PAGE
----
After the prison we boarded a bus that took us around to other historical locations on the island.  I initially thought the island was basically just the prison, much like Alcatraz, but there was definitely a lot more to it throughout history.  It was a leper colony for a time and a strategic defensive base used by the British during WWII.  It never saw any “action” but the decision to fortify it was made because of the possible route around the Cape of Good Hope.  About three-quarters of the way throughout he bus tour we took a ten minute stop at a little cafe.  What was exciting about this stop for us was right along the shore line, across a small inlet, was a group of African Penguins!!

Jamie and I immediately went as close as we could, a chain on the opposite side of the inlet from the group and began taking pictures and watching them through binoculars, see Jamie’s post from today to see a couple of great pictures he took.  There were a few swimming and coming on shore but most of them were already out of the water.  Unfortunately, or perhaps fortunately, we did spot a juvenile that appeared to have an injury to one of it’s legs/feet.  It was not using it well if at all.  Tamlyn quickly got on the phone and made contact with SANCCOB to try and get someone who is a spotter on the island to try and get a better look.  After that we got back on the bus and headed back to the docks for our boat ride back to the mainland.  First off this was a cool boat ride because this time around we were on a nice catamaran and we sat outside on the front.

There were some crazy, big swells on the way back which made the ride a bit more interesting,  The other great thing was we were not done with penguins, as we approached Cape Town harbor we spotted a juvenile and adult swimming just off to the side.

Tomorrow it is back to SANCCOB.  I’ll be curious to see if we have a new admission from Robben Island and also how many chicks are now in Pen 10.


Well we made it to the top of Table Mountain.

It was a bit of an adventure though.  We took the bus there. It took about an hour with one transfer, and the public transit system here is pretty efficient and pretty easy to use.  The adventure started when we got to the foot of the mountain itself.  There were two lines to get on to the cable car, those that bought their tickets online and those that did not.  You can guess which line Jamie and I had to get in.  Thankfully they had free wifi while you were standing in line. After about 30 minutes of waiting, we got the brilliant idea to get on the website and ordered tickets using our phone.  We hopped out of line and basically walked right into another line to get on the cable car.  This line moved much faster too!  We got there around 11AM and were up on the mountain by 12:30 at the latest.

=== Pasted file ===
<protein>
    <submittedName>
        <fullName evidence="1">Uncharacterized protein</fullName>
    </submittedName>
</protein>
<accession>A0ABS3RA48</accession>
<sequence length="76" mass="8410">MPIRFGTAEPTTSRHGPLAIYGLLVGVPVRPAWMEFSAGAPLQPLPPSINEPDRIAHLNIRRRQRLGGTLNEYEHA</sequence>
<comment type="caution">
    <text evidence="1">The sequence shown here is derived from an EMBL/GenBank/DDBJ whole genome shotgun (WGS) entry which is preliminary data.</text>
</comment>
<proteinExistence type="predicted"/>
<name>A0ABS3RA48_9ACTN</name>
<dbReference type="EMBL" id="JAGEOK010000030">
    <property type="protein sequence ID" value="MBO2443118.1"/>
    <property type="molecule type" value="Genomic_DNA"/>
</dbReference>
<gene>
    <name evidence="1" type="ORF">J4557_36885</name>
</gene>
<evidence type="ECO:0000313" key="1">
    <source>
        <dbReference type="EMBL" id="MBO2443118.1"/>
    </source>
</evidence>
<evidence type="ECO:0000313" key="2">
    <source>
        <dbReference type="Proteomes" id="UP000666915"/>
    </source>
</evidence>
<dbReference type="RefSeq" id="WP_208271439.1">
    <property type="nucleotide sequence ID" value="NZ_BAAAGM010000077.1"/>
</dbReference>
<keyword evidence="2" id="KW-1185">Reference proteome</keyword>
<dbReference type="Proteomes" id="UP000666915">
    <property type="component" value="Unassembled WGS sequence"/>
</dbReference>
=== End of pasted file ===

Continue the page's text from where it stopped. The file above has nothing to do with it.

Once at the top, they offer short guided tours that start on the hour so we got in on one of those and learned a bit about the mountain itself, like it is older then both the Himalayas and the Rockies.  The guide also told us about the surrounding area as well pointing out other spots of interest.  When he pointed out Simon’s Bay and mentioned the colony of penguins at Boulders Beach, he sort of motioned to me while saying something about “friendly penguins.” I promptly showed my hands (see previous entry about hands in a bowl of razors) and said that I work with them and that he isn’t fooling me, we had a good chuckle about that.

After the tour we had a good lunch at the cafe in preparation for our hike across the top of the mountain.  There are a few different trails you can take including one that takes you to the highest point on the mountain which is on the opposite side from the cable car station.  The hike takes most people an hour just to get there.  The trails are somewhat paved using the natural rock work but there were lots of chances for true bouldering along the way and amazing views.  One of my favorite was when we got to Mclear’s Beacon (the highest point) you could see clear down to the Cape of Good Hope.  

The weather could not have been better.  Along the way there are other trails to take including some that you can use to hike up and down the mountain.  We thought about just hiking down but thought better of it after realizing how late in the afternoon it was getting; we had already done some serious hiking, and we did not have a whole lot of water with us.

Perhaps some of my favorite moments were seeing one of my favorite animals in its natural space.  The Dassie or Rock Hyrax. 


One of the more interesting facts about dassies to me is that their closest living relative is the elephant, not a rodent which they really seem to resemble.  Another impressive fact is that dassies can jump about five feet into the air from a still position.  We were able to see one dust bathing as well.  While in the gift shop they had stuffed animal versions which meant there was no way I was getting off that mountain without one for my son.